It is no secret that new technologies are revolutionizing how organizations function, including their legal departments.
Faced with profound global changes stemming from the pandemic, companies have no choice but to adapt if they want to survive. And because technological advances are rapid, organizations must show flexibility in their integration of change on all levels.
Today, we know that companies that have adopted digital tools have six times higher growth than those that have not taken the digital transformation turn (according to a study conducted by Roland Berger in 2014). In the age of remote work and dematerialization, the integration of digital in all company strata is no longer an option but a necessity.
Definition and History of Digital Transformation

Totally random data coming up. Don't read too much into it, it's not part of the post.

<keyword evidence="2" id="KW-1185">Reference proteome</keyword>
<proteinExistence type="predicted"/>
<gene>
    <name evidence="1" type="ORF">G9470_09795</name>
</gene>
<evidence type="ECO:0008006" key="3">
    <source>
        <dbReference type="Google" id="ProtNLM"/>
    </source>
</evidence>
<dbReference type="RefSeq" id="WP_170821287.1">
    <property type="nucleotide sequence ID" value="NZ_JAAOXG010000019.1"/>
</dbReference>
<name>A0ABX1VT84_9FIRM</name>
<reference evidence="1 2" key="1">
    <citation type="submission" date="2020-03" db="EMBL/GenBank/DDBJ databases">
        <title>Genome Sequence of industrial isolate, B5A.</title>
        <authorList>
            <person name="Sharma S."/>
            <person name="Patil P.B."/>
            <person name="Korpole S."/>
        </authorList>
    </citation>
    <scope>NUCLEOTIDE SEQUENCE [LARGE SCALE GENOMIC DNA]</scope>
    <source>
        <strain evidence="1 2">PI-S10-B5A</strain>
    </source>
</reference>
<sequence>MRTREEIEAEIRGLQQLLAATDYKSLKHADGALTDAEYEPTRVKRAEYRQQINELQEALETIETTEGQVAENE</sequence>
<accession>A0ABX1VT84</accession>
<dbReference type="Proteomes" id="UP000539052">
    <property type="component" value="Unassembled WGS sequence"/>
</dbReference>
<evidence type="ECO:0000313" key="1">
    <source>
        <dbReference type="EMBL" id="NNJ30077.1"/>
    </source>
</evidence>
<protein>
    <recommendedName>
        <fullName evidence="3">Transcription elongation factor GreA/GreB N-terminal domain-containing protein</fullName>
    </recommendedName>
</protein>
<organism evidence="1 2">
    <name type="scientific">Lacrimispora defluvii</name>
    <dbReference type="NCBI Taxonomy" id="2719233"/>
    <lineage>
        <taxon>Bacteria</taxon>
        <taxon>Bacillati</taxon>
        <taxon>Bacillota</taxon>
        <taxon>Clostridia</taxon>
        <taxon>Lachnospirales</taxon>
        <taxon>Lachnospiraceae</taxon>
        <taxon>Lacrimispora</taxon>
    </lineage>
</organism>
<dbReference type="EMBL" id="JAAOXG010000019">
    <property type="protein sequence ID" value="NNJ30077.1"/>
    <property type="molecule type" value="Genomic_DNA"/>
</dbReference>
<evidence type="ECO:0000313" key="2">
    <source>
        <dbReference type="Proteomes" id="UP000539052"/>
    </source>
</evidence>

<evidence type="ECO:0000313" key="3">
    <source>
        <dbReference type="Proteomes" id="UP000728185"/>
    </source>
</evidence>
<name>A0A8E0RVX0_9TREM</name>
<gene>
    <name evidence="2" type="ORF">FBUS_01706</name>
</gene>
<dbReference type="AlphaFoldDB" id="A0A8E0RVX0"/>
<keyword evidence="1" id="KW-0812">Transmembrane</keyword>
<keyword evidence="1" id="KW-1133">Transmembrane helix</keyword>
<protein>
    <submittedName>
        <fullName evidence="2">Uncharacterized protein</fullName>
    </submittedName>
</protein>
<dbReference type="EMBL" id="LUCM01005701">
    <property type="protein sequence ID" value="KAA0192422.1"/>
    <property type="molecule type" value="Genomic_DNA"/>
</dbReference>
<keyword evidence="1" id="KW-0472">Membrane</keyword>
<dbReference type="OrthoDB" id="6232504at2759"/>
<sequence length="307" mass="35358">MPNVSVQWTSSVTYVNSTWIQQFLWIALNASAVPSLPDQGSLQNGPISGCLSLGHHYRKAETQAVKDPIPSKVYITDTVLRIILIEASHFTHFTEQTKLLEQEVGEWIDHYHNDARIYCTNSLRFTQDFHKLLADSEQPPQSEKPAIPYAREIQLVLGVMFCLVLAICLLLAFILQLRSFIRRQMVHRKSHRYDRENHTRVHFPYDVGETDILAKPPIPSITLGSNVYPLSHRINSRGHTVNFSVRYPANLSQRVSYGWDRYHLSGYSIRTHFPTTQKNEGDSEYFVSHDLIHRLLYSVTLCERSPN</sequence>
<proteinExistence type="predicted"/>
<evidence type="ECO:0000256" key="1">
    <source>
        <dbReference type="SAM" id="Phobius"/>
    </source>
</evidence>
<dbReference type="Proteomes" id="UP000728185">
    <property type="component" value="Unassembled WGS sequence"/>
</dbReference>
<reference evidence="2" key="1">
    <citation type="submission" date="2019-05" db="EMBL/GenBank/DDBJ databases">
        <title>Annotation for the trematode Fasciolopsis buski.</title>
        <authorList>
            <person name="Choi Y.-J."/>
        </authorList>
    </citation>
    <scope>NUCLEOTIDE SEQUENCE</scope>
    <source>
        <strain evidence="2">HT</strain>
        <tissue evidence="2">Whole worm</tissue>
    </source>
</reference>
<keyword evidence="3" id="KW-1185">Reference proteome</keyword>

Digital transformation is the process that allows companies to integrate all the new technologies available within their activities. This transformation forces companies of all sizes to review their organization and reinvent their processes. In short, digital transformation is the way a company integrates digital resources and technologies into their internal and external activities to create new business strategies and competitive advantages.
Digital transformation enables companies to maximize their potential and leverage technologies through simple and efficient processes and systems.
Surprisingly enough, the history of digital transformation dates to the 1940s, with Dr. Claude Shannon and his discourse “A Mathematical Theory of Communication,” which explored the early notions of digitization. Over the past 80 years, digital transformation has evolved from microchips to artificial intelligence, the Cloud, and Big Data.